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Making Fuel Consumption Visible
Erica Barnett, 15 Jan 08

We've written before about the benefits of making the invisible visible. To name a few examples: Disappearing-pattern tiles, Flower Lamps, and Erratic Objects that reflect in their forms how much energy is being used in the home; phone-, television-, and computer-based "energy dashboards" that give homeowners real-time information about their energy consumption; and mobile bathing systems that require users to adjust the amount of water used to the number of plants feeding off wastewater from the system. Toyota's Hybrid Vehicle System Indicator, standard equipment on all hybrid gas-electric Priuses, serves a similar purpose; it lets the driver know exactly how much gas they're using or preserving, helping them drive effeciently (let up on the gas, and you charge the battery; rev the engine, and you waste fuel). The system maximizes driving efficiency by letting drivers know how much fuel they're using, and adjust their driving style accordingly; having driven plenty of hybrids, I can tell you that it quickly becomes a game to see how much fuel you can conserve (then again, maybe I'm just a nerd.)

Last week, Toyota announced that in addition to the Prius indicator, it would make efficiency monitors standard equipment on virtually all new Toyota, Lexus, and Scion vehicles, including non-hybrid models. According to Toyota, the meter, rechristened the Eco Driving Indicator, would "indicate the throttle opening and whether the driver is driving efficiently" and would include "an Eco Lamp that would illuminate if the driver drives efficiently enough to stay within the 'Eco Zone,' and that would, for manual-transmission-equipped vehicles, illuminate at the optimal shift point. Finally, it would include an Average Fuel Consumption Meter to provide the average fuel-economy number since the vehicle’s last fueling or system reset."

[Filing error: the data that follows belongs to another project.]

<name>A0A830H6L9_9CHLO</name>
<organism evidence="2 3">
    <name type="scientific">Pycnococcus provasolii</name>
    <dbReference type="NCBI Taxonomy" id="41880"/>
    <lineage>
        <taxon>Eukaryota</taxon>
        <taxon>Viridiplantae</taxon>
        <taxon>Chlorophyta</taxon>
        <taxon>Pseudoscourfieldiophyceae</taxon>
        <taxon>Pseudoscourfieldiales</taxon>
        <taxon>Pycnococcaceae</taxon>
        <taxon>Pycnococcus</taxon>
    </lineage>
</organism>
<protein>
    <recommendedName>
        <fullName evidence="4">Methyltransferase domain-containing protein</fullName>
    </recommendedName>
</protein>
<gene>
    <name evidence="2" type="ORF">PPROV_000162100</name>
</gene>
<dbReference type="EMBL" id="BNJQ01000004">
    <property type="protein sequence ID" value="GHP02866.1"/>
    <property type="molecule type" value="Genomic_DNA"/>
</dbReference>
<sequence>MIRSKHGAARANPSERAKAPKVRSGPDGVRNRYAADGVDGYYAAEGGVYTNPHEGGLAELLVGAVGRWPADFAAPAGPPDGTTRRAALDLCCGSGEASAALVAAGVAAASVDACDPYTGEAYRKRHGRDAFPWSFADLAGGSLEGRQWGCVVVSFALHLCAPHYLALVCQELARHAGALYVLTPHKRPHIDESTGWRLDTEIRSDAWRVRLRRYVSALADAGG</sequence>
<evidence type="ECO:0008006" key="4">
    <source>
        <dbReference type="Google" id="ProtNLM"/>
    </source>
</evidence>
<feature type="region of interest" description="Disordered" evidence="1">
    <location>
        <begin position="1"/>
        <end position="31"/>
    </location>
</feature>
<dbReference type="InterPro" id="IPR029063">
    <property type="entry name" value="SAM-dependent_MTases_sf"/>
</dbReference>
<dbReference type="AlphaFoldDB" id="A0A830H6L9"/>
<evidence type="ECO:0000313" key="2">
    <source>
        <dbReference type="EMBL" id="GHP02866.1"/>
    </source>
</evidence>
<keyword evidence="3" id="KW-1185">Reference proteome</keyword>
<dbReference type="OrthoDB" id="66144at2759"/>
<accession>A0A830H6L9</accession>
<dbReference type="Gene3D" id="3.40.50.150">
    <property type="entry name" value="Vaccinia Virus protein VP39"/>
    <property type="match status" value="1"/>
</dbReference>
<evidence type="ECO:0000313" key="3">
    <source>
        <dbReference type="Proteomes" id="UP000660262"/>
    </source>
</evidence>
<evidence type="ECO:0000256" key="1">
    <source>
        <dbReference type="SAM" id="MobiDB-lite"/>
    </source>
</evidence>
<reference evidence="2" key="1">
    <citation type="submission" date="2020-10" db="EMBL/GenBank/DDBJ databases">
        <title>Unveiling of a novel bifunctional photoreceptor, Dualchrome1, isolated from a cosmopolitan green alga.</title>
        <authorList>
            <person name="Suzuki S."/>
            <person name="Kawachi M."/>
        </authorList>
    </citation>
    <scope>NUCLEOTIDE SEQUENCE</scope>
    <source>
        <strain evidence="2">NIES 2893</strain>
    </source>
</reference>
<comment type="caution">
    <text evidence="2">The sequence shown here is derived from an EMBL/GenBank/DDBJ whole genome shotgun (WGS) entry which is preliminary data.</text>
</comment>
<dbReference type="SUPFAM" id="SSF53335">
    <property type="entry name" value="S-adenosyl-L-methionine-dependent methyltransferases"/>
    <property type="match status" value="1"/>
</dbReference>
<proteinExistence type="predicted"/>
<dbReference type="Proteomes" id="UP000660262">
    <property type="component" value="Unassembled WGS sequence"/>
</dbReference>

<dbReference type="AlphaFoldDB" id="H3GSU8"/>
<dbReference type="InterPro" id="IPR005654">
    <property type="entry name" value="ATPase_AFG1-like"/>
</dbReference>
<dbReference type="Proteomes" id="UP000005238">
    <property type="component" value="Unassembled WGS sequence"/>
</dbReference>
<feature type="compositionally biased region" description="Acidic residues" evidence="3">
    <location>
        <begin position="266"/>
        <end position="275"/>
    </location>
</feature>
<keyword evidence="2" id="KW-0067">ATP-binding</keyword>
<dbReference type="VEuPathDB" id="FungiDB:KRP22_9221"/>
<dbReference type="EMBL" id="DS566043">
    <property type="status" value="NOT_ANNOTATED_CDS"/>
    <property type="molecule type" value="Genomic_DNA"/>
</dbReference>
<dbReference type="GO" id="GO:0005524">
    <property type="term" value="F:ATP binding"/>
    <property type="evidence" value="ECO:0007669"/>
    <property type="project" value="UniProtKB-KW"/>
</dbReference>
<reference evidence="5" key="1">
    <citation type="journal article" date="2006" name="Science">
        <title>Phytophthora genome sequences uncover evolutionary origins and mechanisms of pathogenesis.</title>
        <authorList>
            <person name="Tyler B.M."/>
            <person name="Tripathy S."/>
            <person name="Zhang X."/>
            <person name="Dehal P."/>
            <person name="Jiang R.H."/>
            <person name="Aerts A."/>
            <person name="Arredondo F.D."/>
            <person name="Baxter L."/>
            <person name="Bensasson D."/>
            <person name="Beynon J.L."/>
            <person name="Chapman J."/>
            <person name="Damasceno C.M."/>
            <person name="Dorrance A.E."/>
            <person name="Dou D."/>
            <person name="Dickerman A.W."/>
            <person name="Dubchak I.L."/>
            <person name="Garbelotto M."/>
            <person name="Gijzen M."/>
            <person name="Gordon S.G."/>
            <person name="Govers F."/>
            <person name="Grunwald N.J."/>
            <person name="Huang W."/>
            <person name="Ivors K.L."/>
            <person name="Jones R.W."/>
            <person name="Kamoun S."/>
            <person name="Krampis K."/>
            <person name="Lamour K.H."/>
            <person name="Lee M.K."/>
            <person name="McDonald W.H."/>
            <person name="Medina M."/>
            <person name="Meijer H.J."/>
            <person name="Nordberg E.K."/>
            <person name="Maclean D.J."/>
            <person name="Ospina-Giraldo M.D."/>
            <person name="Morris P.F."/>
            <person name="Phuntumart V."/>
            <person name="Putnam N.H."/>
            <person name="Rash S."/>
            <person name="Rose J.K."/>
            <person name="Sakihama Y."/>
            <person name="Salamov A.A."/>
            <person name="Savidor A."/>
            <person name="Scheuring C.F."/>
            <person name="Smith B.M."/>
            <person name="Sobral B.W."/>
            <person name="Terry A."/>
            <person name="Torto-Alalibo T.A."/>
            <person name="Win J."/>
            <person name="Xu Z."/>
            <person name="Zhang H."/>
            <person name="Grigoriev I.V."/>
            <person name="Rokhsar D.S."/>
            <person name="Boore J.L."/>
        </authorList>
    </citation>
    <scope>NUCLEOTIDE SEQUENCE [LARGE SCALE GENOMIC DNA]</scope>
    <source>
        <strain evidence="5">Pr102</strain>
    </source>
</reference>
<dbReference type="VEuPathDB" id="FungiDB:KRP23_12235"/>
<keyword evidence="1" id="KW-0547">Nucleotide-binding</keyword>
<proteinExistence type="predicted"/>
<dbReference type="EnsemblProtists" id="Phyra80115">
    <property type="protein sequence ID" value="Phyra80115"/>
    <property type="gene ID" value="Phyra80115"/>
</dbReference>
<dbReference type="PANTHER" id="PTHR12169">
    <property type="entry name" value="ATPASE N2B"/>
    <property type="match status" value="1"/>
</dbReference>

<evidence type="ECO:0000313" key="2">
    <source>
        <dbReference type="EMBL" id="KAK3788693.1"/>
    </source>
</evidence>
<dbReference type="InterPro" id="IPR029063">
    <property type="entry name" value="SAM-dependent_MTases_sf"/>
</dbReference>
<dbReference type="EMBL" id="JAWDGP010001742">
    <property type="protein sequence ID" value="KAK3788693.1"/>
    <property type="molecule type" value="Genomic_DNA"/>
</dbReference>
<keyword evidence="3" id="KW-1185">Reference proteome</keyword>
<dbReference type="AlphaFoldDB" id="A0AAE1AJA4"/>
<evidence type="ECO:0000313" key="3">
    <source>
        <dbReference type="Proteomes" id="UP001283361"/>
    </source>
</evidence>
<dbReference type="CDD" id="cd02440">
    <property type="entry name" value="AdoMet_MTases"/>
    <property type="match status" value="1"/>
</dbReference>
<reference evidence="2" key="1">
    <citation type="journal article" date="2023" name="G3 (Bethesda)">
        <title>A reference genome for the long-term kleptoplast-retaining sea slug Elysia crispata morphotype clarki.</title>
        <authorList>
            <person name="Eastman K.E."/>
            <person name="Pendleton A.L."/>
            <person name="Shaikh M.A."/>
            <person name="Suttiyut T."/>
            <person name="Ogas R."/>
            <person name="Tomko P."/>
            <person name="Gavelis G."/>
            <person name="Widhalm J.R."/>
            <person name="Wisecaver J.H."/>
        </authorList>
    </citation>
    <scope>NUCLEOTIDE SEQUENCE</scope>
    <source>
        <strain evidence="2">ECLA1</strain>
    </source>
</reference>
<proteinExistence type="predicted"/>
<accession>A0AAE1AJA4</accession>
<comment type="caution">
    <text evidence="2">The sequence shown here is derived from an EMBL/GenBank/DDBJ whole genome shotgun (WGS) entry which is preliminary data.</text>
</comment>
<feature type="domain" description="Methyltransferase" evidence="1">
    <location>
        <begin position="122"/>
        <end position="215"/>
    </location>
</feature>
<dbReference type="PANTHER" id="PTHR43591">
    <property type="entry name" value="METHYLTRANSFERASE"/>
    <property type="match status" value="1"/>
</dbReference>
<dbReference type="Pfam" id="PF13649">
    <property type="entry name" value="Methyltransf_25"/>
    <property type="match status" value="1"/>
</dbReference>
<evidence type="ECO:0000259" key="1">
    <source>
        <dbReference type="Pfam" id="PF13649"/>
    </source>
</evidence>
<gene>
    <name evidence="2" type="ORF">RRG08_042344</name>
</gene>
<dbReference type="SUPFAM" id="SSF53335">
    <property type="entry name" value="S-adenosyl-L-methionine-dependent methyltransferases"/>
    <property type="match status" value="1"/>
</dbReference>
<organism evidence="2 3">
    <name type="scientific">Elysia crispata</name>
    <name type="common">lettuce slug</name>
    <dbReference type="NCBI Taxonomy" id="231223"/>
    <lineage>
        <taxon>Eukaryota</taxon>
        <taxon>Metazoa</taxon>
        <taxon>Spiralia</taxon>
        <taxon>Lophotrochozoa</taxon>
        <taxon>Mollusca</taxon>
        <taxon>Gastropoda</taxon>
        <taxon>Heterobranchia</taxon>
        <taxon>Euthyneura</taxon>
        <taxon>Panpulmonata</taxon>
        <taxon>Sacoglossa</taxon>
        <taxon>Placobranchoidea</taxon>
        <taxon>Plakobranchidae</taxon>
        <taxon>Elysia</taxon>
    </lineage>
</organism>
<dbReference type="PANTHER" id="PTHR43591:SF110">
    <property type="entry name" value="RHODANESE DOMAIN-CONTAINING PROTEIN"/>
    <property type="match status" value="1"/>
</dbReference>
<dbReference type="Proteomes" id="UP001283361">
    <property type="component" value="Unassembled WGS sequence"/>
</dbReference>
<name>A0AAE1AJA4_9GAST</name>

What sounds like a lot of eco-jargon is actually great news for Toyota buyers: The more drivers know about their fuel consumption and driving efficiency, the more likely they are to drive in a way that wastes less fuel and is better for the environment. It’s another way of making the invisible visible. Hopefully, other auto manufacturers will see the promise in Toyota’s decision and follow suit.

http://flickr.com/photos/jdiggans/92981578/

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Comments

Another aspect to this debate is how we can focus on getting this "pared down to the basics car" into the developed economies where more often than not, a car like this is all that is needed. Perhaps, the Tata Nano could have a net benefit in this way


Posted by: Damon Beeby on 17 Jan 08

Sorry, that comment was meant for the Tata Nano article.


Posted by: Damon Beeby on 17 Jan 08

I've had my Prius for about 3 months now and continue to play the "optimizing game." I can't re-assure you about the nerdom though, as I definitely qualify =). Glad to hear that Toyota will be making sure all those Tacoma drivers know just how inefficient they are.


Posted by: Stephen A. Fuqua on 17 Jan 08

Great idea. All cars should have this. My wife and I own Mini Coopers and this feature is important. We have learned more efficient driving habits in the 6 months since purchase. Frustrating sometimes in traffic to watch the mpg shoot down to 12 or 13, but enlightening. In fact, it is like a game to see how eeficient we can become in our habits.


Posted by: Jason Chambers on 18 Jan 08



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